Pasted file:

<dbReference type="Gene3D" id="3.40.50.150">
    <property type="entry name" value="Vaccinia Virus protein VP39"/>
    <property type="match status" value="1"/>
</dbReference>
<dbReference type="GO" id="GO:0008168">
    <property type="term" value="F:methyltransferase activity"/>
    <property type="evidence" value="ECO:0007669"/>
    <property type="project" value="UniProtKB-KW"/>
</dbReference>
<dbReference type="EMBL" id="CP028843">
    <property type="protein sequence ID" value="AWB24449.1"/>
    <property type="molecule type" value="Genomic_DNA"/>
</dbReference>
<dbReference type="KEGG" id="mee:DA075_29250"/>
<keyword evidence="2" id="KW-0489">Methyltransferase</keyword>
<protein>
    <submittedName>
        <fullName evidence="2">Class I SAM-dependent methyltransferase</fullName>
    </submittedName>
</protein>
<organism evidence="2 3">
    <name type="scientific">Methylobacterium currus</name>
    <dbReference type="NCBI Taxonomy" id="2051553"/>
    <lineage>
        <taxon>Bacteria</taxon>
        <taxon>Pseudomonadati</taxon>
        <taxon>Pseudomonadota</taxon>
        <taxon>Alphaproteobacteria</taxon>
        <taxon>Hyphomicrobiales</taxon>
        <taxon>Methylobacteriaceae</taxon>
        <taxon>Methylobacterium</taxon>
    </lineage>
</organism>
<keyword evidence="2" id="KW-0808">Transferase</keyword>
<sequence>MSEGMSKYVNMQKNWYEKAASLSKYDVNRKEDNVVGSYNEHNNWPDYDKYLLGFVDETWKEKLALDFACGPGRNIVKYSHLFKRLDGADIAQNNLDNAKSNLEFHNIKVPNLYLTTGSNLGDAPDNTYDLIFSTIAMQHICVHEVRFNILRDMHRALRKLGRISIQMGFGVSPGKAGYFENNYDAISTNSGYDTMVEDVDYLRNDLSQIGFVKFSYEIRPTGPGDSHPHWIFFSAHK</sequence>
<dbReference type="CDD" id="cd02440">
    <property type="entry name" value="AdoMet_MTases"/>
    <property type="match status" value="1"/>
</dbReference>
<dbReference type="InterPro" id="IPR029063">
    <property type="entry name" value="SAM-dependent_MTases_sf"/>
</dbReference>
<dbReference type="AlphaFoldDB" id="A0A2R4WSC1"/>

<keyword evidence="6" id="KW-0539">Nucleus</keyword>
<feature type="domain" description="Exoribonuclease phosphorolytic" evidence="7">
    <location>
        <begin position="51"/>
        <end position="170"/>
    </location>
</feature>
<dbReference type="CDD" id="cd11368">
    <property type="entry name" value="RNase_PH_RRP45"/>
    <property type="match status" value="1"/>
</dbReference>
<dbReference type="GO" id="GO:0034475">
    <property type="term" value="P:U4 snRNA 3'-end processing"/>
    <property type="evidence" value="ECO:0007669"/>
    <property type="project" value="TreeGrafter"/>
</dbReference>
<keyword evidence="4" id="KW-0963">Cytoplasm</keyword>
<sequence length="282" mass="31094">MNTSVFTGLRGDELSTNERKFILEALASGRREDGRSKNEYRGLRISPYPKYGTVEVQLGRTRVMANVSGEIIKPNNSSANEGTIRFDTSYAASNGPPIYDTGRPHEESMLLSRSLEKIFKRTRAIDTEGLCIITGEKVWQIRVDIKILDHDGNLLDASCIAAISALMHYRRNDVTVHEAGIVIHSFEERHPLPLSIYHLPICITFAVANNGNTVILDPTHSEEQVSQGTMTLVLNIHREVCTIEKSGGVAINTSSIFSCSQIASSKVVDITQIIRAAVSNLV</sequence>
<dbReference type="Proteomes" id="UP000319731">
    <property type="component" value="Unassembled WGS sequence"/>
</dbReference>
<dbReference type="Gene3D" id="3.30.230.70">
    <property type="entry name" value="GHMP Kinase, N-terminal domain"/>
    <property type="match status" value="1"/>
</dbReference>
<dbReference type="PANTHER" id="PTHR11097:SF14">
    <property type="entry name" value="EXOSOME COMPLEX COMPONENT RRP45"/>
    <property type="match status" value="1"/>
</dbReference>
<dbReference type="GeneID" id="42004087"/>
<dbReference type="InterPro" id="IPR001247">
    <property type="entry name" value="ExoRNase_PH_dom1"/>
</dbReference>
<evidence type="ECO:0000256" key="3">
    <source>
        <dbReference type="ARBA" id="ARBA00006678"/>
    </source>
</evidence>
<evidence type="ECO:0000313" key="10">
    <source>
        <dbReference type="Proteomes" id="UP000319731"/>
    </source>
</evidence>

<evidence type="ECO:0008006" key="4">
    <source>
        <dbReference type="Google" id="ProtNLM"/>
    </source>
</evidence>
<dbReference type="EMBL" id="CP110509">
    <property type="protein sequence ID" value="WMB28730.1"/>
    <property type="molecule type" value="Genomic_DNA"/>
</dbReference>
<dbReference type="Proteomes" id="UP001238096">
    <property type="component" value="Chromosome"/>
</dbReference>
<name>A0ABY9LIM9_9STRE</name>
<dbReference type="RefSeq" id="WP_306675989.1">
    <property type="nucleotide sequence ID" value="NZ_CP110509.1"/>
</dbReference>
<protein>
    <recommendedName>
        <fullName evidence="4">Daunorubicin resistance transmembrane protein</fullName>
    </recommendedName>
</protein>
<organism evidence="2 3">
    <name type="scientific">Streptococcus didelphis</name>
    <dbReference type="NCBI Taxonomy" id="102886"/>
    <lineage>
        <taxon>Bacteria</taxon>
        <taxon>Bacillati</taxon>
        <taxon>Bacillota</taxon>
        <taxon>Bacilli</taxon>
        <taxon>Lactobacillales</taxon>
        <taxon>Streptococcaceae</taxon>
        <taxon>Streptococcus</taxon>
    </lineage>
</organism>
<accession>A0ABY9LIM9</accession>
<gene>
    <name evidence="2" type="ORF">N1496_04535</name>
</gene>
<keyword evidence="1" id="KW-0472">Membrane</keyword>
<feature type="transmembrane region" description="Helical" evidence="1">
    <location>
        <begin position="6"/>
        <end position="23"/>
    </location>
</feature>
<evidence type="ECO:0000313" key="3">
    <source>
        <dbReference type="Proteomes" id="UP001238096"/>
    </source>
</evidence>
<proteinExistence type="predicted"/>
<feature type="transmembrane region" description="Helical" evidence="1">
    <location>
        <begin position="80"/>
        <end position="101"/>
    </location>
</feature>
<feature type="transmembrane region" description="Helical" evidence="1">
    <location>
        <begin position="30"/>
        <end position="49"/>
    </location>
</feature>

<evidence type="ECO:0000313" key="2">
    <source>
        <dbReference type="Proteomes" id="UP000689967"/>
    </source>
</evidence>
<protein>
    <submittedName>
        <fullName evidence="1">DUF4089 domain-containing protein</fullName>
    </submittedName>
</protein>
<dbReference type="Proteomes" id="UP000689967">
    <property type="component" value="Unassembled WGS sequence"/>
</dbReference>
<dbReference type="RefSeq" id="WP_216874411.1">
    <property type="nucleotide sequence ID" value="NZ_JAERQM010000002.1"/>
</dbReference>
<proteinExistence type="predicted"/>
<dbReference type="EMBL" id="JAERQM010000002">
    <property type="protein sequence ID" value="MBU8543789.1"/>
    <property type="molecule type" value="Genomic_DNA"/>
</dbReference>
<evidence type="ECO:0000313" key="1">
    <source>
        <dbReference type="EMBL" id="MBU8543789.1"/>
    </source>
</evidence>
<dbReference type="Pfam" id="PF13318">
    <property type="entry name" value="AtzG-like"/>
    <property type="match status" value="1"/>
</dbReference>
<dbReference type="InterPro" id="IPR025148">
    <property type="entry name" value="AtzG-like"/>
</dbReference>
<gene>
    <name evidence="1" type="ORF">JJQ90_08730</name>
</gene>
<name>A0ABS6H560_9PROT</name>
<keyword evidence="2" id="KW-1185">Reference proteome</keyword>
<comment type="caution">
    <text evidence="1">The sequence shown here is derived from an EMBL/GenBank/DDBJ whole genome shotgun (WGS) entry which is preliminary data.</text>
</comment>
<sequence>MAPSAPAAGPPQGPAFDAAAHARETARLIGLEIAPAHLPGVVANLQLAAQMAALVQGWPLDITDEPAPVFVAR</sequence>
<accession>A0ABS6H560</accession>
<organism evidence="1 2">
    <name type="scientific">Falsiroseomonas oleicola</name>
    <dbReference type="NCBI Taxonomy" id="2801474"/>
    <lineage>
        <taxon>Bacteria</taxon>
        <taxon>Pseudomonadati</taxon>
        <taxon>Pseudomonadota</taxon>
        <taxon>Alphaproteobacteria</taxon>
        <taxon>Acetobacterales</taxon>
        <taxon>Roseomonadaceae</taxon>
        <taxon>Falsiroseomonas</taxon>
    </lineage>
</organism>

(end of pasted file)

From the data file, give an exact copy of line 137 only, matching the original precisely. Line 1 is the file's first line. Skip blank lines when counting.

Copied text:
<proteinExistence type="predicted"/>